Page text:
Hand Coding Vs. Pre-Built CMS

AshleyCox432, a member of the LockerGnome community, asks via YouTube:

“What are your views on Web-based CMS (content management systems) compared to hand-coding a Web site? Do you feel that a smaller (lesser known) CMS is as good or better than the more popular products?”

Chris Pirillo responds:

Hand Coding Vs. Pre-Built CMS“As I usually say, better is relative. Just because something’s popular doesn’t mean it’s better. And it certainly doesn’t mean it’s the best. So, my view…

“If you’re starting a Web site, you want to get it up and online as quickly as possible. If you’re not a developer, my suggestion would be to go with an open source CMS. Granted, it may — and likely will — expose you to zero day threats, but you will also have a wider amount of support by the community versus some CMS that the guy down the street programmed.

“In terms of hand coding, unless you are really skilled at HTML, JavaScript, CSS, and beyond, my recommendation is to go with a pre-rolled CMS. You could use a service to build your Web site, too. But as you create more content, you may eventually want to take it and move it — perhaps from a proprietary CMS to an open source CMS (for instance), so begin with this possibility in mind. It’s not always easy, and it’s not always cheap, so keeping your eye on the future will serve you in the long term as well as the short.

“My view is that it doesn’t matter if the CMS you have in mind is small or large; if it has features that you love and appreciate, and if it’s open source, then I think you’re going to have a better time working with it — though you do have to be mindful of potential security issues as a more popular CMS (such as WordPress) is going to be a bigger target for your average malicious hacker.”

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Our resident "Bob" (pictured here through the lens of photographer Jason DeFillippo) is in love with a woman who talks to animals. He has a fondness for belting out songs about seafaring and whiskey (arguably inappropriate in most social situations). He's arm-wrestled robots and won. He was born in a lighthouse on the storm-tossed shores of an island that has since been washed away and forgotten, so he's technically a citizen of nowhere. He's never killed in anger. He once underwent therapy for having an alien in his face, but he assures us that he's now feeling "much better." Fogarty also claims that he was once marooned along a tiny archipelago and survived for months using only his wits and a machete, but we find that a little hard to believe.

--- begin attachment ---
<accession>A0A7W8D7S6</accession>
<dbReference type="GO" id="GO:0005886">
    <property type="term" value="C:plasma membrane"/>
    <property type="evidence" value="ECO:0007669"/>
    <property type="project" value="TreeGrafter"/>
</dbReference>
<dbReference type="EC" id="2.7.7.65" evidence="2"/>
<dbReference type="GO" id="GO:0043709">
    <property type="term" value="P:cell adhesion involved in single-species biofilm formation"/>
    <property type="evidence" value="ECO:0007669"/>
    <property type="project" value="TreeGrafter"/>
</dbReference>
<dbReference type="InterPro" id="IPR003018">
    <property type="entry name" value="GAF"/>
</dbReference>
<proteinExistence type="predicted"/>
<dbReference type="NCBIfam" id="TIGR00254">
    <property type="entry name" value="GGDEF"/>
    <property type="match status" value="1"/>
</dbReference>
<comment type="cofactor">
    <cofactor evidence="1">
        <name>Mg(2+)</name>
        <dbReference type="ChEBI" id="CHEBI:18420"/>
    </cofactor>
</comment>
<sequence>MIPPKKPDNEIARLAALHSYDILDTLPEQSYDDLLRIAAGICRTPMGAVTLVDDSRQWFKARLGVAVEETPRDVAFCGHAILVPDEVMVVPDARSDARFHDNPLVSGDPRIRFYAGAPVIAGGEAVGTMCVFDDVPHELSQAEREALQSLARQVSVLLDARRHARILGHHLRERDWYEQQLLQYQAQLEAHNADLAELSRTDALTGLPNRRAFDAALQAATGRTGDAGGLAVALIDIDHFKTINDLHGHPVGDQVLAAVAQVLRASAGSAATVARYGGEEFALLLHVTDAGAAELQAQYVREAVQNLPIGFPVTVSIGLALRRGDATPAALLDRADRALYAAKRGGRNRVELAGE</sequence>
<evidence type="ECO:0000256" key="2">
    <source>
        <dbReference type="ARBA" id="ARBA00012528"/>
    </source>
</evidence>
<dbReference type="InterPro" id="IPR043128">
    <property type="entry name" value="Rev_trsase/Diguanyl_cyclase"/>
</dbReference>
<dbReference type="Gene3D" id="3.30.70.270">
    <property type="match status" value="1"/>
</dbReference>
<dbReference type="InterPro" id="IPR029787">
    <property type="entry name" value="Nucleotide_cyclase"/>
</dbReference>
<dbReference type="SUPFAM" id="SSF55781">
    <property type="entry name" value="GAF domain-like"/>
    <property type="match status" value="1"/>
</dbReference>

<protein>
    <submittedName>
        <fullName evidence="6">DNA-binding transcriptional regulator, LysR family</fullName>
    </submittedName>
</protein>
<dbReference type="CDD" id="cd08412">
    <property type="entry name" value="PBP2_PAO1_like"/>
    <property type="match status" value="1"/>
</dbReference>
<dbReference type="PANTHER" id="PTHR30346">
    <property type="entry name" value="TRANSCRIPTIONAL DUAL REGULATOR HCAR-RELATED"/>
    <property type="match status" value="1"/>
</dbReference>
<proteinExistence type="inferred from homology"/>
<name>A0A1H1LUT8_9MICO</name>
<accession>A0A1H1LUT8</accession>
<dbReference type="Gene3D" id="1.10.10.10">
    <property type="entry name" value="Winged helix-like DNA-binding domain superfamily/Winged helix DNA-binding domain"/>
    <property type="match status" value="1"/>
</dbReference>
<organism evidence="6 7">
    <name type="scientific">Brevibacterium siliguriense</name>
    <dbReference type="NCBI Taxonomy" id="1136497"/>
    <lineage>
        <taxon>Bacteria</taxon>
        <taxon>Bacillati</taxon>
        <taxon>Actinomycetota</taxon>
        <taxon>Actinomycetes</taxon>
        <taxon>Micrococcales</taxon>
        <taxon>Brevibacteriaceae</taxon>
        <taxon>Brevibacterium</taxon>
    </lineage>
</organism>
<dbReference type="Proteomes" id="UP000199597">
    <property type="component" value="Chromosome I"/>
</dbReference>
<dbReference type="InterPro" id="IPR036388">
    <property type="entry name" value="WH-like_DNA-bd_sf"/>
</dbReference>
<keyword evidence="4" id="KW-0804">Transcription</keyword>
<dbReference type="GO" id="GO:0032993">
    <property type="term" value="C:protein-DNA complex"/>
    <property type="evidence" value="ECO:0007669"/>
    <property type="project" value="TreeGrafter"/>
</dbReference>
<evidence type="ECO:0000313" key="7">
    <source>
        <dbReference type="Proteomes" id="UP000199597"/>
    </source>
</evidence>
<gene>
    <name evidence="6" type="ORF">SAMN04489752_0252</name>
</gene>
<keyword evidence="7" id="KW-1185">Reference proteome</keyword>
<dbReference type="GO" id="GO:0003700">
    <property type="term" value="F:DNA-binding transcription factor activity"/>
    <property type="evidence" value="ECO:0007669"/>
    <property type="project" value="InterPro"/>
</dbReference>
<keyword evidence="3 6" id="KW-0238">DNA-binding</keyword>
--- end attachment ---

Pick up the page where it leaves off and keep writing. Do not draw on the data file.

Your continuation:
• Clay

    I agree to a point, I believe you should also know how to code to use CMS, let’s take for instance WordPress default install all images are click-able, if you don’t know code do you know how to disable the image from being click-able?

    • jamal robert

      @9a9dca41fd0df8151f7f3faa3e7c0e0e:disqus , usually, people are supposed to study new stuff. So when you have a new wordpress install, take your time, click around, put stuff, take out stuff, just to know how stuff works.So basically its about studying the cms and know how to manipulate it to do what you want. So in my humble opinion, i think writing code from scratch is just time consuming and stressful.

      And as for your question, after uploading the image (in the admin section), check the image options, you’ll see a text box with a link to the image, below it are 3 buttons, clicking on them can either remove the image link (making the image non clickable) or make the link visible (making the image clickable). When you are done, click save and test your image on the webpage.
      I hope this anwers your questions

      • Clay

        Jamal,
        I know how to do it, I was making a mere point in regards to the topic. Thanks for ASSUming though!

  • Clay

    I agree to a point, I believe you should also know how to code to use CMS, let’s take for instance WordPress default install all images are click-able, if you don’t know code do you know how to disable the image from being click-able?

    • jamal robert

      @9a9dca41fd0df8151f7f3faa3e7c0e0e:disqus , usually, people are supposed to study new stuff. So when you have a new wordpress install, take your time, click around, put stuff, take out stuff, just to know how stuff works.So basically its about studying the cms and know how to manipulate it to do what you want. So in my humble opinion, i think writing code from scratch is just time consuming and stressful.

      And as for your question, after uploading the image (in the admin section), check the image options, you’ll see a text box with a link to the image, below it are 3 buttons, clicking on them can either remove the image link (making the image non clickable) or make the link visible (making the image clickable). When you are done, click save and test your image on the webpage.
      I hope this anwers your questions

  • Markus Zeller

    I prefer doing hand-coded, because it can be adopted individually and perfectly to the users needs.

  • Markus Zeller

    I prefer doing hand-coded, because it can be adopted individually and perfectly to the users needs.

  • Anonymous

    php hand coding!!!

  • Anonymous

    php hand coding!!!

  • http://twitter.com/pfilias Peter Filias

    It would be  nice to give some examples of these types of CMSes being discussed.
    Pre-built: WordPress, Movable Type, Drupal, Joomla. Smaller ones: CushyCMS, Simple CMS, sNews.

  • Kris

    If you are looking for live demoes (constantly refreshed every several hours) this is a good website to visit before manually installing each one to find which works best for you or if you should turn to in-house CMS development.
    http://www.opensourcecms.com/